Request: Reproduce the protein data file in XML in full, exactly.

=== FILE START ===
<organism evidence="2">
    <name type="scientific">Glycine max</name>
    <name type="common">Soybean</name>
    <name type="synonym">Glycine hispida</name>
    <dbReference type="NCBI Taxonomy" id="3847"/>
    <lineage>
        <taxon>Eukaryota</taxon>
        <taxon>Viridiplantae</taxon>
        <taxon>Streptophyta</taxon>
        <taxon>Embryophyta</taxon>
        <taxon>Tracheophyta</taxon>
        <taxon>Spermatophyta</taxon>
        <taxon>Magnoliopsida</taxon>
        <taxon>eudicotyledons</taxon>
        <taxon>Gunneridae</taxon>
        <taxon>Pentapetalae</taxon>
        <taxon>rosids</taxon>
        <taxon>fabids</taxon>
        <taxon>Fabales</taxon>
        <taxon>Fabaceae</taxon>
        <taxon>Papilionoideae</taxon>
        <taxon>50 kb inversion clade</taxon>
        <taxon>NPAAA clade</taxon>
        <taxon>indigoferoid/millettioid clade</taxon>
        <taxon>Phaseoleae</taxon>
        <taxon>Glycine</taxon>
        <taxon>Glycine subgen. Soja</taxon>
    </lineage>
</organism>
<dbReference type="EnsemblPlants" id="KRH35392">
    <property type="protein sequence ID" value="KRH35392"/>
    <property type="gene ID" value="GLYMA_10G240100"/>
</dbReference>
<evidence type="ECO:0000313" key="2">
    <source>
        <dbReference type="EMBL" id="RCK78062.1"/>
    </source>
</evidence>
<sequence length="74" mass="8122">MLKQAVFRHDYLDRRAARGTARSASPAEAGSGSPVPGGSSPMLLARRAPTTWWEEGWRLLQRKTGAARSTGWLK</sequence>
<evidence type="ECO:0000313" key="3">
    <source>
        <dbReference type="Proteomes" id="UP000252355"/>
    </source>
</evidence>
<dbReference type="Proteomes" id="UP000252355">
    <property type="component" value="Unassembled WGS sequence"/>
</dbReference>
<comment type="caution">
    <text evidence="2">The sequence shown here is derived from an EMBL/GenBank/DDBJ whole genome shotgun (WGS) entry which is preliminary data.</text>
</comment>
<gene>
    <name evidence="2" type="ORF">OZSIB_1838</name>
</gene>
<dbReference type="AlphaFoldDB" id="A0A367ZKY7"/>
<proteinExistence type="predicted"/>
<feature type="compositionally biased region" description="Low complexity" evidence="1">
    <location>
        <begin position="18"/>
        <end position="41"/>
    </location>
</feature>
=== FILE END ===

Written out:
<organism evidence="2">
    <name type="scientific">Glycine max</name>
    <name type="common">Soybean</name>
    <name type="synonym">Glycine hispida</name>
    <dbReference type="NCBI Taxonomy" id="3847"/>
    <lineage>
        <taxon>Eukaryota</taxon>
        <taxon>Viridiplantae</taxon>
        <taxon>Streptophyta</taxon>
        <taxon>Embryophyta</taxon>
        <taxon>Tracheophyta</taxon>
        <taxon>Spermatophyta</taxon>
        <taxon>Magnoliopsida</taxon>
        <taxon>eudicotyledons</taxon>
        <taxon>Gunneridae</taxon>
        <taxon>Pentapetalae</taxon>
        <taxon>rosids</taxon>
        <taxon>fabids</taxon>
        <taxon>Fabales</taxon>
        <taxon>Fabaceae</taxon>
        <taxon>Papilionoideae</taxon>
        <taxon>50 kb inversion clade</taxon>
        <taxon>NPAAA clade</taxon>
        <taxon>indigoferoid/millettioid clade</taxon>
        <taxon>Phaseoleae</taxon>
        <taxon>Glycine</taxon>
        <taxon>Glycine subgen. Soja</taxon>
    </lineage>
</organism>
<dbReference type="EnsemblPlants" id="KRH35392">
    <property type="protein sequence ID" value="KRH35392"/>
    <property type="gene ID" value="GLYMA_10G240100"/>
</dbReference>
<evidence type="ECO:0000313" key="2">
    <source>
        <dbReference type="EMBL" id="RCK78062.1"/>
    </source>
</evidence>
<sequence length="74" mass="8122">MLKQAVFRHDYLDRRAARGTARSASPAEAGSGSPVPGGSSPMLLARRAPTTWWEEGWRLLQRKTGAARSTGWLK</sequence>
<evidence type="ECO:0000313" key="3">
    <source>
        <dbReference type="Proteomes" id="UP000252355"/>
    </source>
</evidence>
<dbReference type="Proteomes" id="UP000252355">
    <property type="component" value="Unassembled WGS sequence"/>
</dbReference>
<comment type="caution">
    <text evidence="2">The sequence shown here is derived from an EMBL/GenBank/DDBJ whole genome shotgun (WGS) entry which is preliminary data.</text>
</comment>
<gene>
    <name evidence="2" type="ORF">OZSIB_1838</name>
</gene>
<dbReference type="AlphaFoldDB" id="A0A367ZKY7"/>
<proteinExistence type="predicted"/>
<feature type="compositionally biased region" description="Low complexity" evidence="1">
    <location>
        <begin position="18"/>
        <end position="41"/>
    </location>
</feature>